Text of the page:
And Baker Creek describes them like this:
One of the largest green beefsteaks. Can grow to over 1 pound and are just delicious. They have brilliant, neon-green flesh with a strong, sweet and fruity flavor, much tastier than most red tomatoes. This family heirloom from Germany is beautiful. The 2003 winner of the 2003 Heirloom Garden Show’s taste test.
This description gets under my skin for several reasons. First if all, it’s a very poor description–what, exactly does “tasty” mean? Secondly, they seem very biased in the favor of green tomatoes. “Emerald Evergreen” is said to be “one of the best”, “Green Zebra” is “A favorite tomato of many high class chefs, specialty markets, and home gardeners. . .[and] the most striking tomato in our catalog.” “Green Grapes” is said to “Makes most red cherries taste bland in comparison. “Green Sausage is “The latest ‘Must Have’. It is is simply outstanding!” After awhile, you just can’t believe all the superlatives. Apparently all their tomatoes are better than any other tomato. Another thing that bothers me is its poor description of how it looks. If you pick these tomatoes when they’re still neon green, they taste like a green tomato–I mean, like an un-ripe tomato. They’re not ripe till the color fades and the pink blush begins. The fact that they do such a poor job describing a fruit I know makes me very leery of their descriptions of fruits that I don’t know.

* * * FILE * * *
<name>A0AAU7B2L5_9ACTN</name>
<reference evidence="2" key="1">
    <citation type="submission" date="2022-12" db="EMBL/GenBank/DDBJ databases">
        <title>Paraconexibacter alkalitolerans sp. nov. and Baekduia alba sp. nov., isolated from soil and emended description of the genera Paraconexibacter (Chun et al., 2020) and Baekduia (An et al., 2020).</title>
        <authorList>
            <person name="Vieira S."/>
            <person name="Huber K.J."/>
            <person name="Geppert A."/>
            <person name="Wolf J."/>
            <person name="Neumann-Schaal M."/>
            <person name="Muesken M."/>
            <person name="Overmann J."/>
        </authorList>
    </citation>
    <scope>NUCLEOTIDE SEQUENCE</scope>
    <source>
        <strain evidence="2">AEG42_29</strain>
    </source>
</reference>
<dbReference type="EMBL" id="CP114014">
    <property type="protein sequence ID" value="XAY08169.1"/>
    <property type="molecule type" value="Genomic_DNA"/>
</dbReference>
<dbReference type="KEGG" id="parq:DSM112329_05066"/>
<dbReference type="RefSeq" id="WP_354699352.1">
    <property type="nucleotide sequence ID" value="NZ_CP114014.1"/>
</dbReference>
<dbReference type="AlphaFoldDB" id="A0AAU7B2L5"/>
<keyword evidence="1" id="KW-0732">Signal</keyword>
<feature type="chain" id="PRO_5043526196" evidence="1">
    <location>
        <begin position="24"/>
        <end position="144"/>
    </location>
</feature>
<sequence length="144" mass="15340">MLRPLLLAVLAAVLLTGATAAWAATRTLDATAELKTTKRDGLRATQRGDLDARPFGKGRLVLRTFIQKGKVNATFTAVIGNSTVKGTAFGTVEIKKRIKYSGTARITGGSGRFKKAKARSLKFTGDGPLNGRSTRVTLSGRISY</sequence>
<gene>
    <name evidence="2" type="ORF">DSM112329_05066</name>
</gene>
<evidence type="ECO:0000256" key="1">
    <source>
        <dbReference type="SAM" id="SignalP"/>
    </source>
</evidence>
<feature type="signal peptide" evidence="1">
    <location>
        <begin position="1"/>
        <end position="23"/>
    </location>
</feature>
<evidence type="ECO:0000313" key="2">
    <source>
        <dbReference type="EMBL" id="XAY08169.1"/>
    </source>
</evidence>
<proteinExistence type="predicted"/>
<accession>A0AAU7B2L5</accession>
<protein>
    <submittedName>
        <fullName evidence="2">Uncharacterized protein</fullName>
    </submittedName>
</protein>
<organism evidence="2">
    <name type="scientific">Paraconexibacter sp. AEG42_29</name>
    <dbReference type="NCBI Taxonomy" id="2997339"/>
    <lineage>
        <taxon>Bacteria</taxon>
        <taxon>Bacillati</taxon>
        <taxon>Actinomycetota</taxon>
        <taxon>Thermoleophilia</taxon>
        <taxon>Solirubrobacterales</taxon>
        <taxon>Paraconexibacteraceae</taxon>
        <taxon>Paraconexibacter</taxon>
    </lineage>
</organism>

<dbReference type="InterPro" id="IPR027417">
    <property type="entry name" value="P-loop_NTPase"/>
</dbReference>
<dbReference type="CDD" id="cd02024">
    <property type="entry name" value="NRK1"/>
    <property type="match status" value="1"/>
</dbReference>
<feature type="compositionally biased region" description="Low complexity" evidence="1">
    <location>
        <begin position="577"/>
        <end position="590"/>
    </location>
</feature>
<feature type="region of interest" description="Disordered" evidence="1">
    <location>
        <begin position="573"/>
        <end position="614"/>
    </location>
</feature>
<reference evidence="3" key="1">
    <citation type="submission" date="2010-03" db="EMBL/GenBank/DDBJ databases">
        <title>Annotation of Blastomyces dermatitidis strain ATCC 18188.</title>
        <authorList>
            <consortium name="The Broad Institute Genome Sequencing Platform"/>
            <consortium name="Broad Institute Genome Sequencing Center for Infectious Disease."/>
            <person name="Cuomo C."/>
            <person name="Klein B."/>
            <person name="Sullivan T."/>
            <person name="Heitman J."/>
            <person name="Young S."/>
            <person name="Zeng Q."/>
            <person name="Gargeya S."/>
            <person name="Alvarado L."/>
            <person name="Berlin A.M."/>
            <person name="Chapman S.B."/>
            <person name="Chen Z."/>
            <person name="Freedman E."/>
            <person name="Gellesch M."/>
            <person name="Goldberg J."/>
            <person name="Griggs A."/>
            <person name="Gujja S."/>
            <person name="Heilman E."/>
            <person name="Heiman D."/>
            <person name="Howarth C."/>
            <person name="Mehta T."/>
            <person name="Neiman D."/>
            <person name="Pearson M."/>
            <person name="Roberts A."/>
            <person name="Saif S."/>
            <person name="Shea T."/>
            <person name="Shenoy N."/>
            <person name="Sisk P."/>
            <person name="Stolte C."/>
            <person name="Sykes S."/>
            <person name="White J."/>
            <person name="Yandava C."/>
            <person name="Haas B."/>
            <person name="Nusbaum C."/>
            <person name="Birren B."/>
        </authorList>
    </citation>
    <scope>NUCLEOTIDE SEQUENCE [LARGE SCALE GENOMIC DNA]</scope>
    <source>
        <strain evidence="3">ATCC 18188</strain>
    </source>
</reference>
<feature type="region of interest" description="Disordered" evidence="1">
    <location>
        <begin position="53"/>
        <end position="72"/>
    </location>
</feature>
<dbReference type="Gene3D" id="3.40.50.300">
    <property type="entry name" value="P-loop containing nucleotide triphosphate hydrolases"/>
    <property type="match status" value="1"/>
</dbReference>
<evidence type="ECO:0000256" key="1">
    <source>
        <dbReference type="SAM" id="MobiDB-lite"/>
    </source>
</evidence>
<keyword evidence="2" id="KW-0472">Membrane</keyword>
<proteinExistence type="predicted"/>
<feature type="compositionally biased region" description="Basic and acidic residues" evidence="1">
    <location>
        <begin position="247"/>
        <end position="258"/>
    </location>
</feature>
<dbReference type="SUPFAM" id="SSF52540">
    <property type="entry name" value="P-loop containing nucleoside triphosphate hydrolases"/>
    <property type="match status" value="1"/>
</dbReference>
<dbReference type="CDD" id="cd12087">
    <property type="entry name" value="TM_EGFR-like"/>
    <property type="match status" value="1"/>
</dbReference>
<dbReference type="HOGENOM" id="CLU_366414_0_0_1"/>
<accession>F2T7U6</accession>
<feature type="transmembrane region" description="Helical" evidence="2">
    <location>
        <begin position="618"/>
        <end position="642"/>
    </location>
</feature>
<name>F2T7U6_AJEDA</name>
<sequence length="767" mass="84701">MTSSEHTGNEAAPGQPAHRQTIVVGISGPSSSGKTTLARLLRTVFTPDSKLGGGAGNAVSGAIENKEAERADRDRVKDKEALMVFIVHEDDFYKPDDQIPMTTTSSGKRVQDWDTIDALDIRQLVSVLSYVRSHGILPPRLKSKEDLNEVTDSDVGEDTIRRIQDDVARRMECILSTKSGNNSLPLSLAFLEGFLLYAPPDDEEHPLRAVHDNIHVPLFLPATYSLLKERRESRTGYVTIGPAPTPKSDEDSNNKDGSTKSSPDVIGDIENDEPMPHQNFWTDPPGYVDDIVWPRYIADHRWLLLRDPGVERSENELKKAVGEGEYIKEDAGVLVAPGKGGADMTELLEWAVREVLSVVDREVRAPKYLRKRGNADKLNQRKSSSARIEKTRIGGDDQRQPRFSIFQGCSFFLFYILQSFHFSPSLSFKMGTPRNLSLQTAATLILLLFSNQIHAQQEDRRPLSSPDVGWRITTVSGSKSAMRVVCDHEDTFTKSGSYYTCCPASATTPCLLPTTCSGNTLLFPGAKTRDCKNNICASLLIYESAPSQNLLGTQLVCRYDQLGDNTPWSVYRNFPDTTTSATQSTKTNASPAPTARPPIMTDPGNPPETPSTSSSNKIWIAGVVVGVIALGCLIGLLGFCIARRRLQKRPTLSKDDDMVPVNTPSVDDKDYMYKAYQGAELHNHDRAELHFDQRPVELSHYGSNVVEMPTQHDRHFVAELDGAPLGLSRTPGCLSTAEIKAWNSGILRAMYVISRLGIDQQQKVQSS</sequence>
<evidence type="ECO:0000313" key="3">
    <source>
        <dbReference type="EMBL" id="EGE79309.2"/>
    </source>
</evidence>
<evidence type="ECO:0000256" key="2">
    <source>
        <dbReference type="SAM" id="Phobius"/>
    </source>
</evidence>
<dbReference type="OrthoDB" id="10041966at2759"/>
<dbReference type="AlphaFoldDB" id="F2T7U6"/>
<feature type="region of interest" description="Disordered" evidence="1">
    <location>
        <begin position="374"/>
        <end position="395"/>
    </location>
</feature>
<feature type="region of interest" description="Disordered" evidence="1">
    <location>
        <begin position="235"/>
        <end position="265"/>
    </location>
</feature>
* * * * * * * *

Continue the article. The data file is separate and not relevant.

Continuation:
In the end, the catalog is a nice picture book (and probably a very good place to find rare vegetables). But it certainly does not make very good reading material, nor does it make it very easy to figure out what to get.